• They can greatly increase emails size. As I mentioned, it is easy to make huge-sized animated gifs. If you embed them into your email signature, you can get caught by spam filters. It can also cause your emails to load for a long time and overburden your and others’ mailboxes. If you host your gifs and add them as linked images, the email size should stay low, but you won’t resolve the slow-loading issue. Some recipients might even think you are trying to send them some kind of malware.

Tips on using animated gifs

Be subtle

Even the greatestanimation, repeated enough times, will make your recipients pull their hairout. Or report you as a spammer and a threat to the society. To make sure youare not overdoing it, open a window with your animated gif next to your emailsand see whether it makes your eyes happy.

Infinite-loop or one-time animations?

Both options can look well in your email signatures. With one-time animations, you can make your imagination go wild. Since they show up only once, you can make your logo dance without risking too much of the “annoyance factor”. But what if your emails are usually long and someone opens them on a relatively small display? Your animation will most likely die quietly, somewhere in someone else’s inbox. Infinite loops are more likely to be seen, but if you make animations too frequent, they will distract both you and the rest of the civilized world.

Mind the size!

It is surprisinglyeasy to create cripplingly oversized animated gifs. You might think that twosmall-sized photos with a simple transition between them are unlikely to take alot of space. It all depends on the size, source graphics, and the number offrames, but it is not rare to create a few-second gifs with the size of 1 MBand, sometimes, much more. While it is not something email messages can’thandle, it might cause email clients to lag and cause mailboxes to reach theirquota much too quickly. Or make the email load a second too long. Or sendyou straight into the Junk folder. So, creatively speaking, creating a bannerwhich showcases your portfolio might sound right. Technically speaking – don’tdo it. You don’t want to break the Internet, do you?

What to start with?

Well, you mightthink that a logo which appears out of nowhere is a good place to start. Youare right, it has a high “looks real nice” potential. But what if yourrecipients’ email clients do not support animated gifs? All your recipientswill see is an empty place, ready not to show your logo. You can counter it intwo ways: either make your first frame displays the logo in full glory, or makethe logo disappear and show up later in the loop. The side effect of the “firstframe” method is that it will most probably noticeably blink when the emailloads. The second method might not sound perfect, because it changes yourinitial logo-appearing-from-nothing project. But, in fact, there is a goodchance that most of your recipients will not start watching the gif from thebeginning. Adapt and adjust.

What to end with?

While it may sound too obvious, you need to give some thought to that. An easy way to end the animate gif is to make sure the last frame and the first frame are the same. This ensures a fluent transition. Otherwise, your gif might seem like it is poorly made, no matter how much effort you have put into creating it. Fusion 360 to inventor.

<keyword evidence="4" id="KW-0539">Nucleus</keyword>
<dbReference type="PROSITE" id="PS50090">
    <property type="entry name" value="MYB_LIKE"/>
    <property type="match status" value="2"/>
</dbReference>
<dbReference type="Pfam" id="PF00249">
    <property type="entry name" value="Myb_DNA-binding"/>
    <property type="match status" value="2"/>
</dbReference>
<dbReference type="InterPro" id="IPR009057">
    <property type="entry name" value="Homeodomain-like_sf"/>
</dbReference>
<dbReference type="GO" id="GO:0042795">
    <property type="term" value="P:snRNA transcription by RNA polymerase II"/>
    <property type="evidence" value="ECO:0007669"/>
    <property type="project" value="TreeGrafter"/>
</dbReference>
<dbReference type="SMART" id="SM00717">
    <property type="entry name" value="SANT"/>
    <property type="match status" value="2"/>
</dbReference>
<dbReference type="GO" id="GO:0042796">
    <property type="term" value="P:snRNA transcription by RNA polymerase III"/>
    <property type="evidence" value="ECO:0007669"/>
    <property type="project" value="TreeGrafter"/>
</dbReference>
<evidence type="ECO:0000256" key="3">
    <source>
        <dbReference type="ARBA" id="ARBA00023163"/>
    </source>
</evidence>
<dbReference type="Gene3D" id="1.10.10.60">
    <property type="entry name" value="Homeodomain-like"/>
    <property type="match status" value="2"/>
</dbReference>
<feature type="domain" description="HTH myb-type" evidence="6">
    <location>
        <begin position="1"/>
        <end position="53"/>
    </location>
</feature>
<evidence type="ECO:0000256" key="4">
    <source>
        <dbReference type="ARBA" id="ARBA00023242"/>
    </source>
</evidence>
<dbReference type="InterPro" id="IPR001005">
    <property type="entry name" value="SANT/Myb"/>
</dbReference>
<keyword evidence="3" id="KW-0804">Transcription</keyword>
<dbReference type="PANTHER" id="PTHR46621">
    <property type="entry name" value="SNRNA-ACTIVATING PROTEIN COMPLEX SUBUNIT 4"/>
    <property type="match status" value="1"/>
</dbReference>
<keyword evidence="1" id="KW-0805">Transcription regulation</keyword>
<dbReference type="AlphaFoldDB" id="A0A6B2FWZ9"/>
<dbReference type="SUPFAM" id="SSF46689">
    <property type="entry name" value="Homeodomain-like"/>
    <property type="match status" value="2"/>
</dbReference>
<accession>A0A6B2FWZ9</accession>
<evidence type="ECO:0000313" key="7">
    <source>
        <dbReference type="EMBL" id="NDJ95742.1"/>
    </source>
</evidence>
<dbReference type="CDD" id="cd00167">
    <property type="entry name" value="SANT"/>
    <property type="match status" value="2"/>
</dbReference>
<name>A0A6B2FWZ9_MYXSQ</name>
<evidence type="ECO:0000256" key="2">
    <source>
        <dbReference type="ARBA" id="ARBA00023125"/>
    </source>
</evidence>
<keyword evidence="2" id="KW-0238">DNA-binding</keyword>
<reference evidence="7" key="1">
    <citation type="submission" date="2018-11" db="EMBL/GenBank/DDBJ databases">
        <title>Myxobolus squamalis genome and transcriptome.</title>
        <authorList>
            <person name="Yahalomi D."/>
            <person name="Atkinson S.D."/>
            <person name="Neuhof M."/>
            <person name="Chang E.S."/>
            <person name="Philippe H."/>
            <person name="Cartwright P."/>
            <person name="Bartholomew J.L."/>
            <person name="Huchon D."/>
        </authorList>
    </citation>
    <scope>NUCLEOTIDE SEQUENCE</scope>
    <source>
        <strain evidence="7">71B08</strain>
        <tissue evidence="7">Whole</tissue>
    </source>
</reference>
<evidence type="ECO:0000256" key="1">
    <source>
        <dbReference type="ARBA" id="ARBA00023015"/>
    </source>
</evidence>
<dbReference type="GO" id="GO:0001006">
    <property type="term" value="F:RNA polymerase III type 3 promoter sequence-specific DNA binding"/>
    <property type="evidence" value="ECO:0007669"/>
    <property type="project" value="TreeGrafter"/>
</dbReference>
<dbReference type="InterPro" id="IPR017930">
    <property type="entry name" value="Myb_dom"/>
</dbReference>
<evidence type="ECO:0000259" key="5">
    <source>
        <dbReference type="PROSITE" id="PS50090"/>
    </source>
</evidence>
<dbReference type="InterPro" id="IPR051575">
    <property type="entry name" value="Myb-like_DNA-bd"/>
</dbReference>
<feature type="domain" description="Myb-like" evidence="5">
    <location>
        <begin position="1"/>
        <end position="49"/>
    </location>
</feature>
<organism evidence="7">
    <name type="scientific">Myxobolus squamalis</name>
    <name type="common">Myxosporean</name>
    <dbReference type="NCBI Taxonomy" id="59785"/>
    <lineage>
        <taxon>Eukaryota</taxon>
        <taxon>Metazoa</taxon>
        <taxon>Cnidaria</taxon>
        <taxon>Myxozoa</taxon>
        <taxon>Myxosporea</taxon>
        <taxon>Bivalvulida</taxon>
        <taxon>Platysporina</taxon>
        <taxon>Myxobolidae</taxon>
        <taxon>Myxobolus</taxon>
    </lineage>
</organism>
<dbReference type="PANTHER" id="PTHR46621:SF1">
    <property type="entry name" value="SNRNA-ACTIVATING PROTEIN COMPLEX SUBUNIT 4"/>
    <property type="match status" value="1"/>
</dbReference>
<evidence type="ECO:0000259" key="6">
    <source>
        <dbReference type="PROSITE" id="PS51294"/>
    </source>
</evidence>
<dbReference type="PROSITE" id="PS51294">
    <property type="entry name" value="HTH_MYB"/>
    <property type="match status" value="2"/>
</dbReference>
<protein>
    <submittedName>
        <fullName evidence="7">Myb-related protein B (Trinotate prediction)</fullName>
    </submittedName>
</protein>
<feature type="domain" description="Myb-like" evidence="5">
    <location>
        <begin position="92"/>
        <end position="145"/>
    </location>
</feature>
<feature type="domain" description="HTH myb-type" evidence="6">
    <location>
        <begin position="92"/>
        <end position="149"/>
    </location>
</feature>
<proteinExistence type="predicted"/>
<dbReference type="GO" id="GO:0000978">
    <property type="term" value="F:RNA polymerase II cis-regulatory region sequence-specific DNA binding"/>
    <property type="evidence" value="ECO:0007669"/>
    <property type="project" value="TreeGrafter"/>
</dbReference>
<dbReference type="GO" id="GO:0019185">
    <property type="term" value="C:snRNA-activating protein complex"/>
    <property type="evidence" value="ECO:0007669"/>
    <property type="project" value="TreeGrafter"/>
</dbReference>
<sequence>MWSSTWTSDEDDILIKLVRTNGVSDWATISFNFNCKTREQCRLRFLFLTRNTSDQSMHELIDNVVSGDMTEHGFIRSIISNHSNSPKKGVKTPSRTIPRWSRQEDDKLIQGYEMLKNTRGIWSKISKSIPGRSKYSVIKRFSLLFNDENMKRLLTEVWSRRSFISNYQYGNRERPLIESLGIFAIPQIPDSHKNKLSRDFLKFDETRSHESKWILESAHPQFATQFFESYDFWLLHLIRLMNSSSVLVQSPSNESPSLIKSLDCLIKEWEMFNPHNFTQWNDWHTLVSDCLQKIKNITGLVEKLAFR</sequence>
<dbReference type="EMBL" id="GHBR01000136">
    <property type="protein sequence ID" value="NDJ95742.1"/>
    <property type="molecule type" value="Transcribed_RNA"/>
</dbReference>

Signature Animation After Effects Tutorial

Test your email signature

It is always good to test your email signature in different email clients before actually deploying it. Adding animated gifs makes this need even more important. What to focus on? Some graphic editors might change the background of your animated gif from white to greyish, add some artifacts, or glitches, especially on transitions. Your designing tool might also overoptimize the animation, making it slightly smaller in size, while greatly decreasing its quality.

How to add an animated gif to youremail signature?

Now, this part issimple. You add them exactly how you would add a static PNG or JPG image.

For tips on how to add them as linked images, take a look at Direct link to a hosted image in email signatures. Then, you can add your gifs to an email signature design of your liking, using the free email signature generator. Thanks to that, you can easily create a professional email signature which looks and works well.

Signature Animation After Effects Project

Sample animated gifs for emailsignatures

You can use the sample animated gifs below as a reference point and inspiration for your own projects. Or to get an idea of “what works” for email signatures. All of the following gifs play on infinite loop because by the time you got to this part of the article, they would have probably stopped moving.

The BeaseFox logo shows that you don’t have to create complex animations to grab your recipients’ attention. Three simple animated actions make you notice the logo. At the same time, the short animation, together with a longer pause, let your recipients’ stay focused instead of being constantly distracted. It is also crucial for the animation to go together with the rest of the design – the animated gif has just the right size and uses similar colors.

The animated logo above is more complex. Thanks to greater gif dimensions, it is possible to say more. An animation like this one will work especially well for short, informational emails. With gifs with disappearing effects, it is crucial to set the first frame to the complete logo in case the recipient does not display animations.

The BotClock logo includes a short writing animation. Such animations will work especially well if your logo contains calligraphy text. Placing linked social media icons next to the logo increases the chances of your recipients visiting your profiles.

The Streamwatch animated logo is subtle, but at the same time it is noticeable. Because the logo does not take the most of the signature’s design, it is easy to focus on other elements, especially the banner. Use it to promote your products, services, or content.

Want to learn more about email signatures? Take a look at our knowledge base to learn all there is know about email signatures.

Signature Animation After Effects Free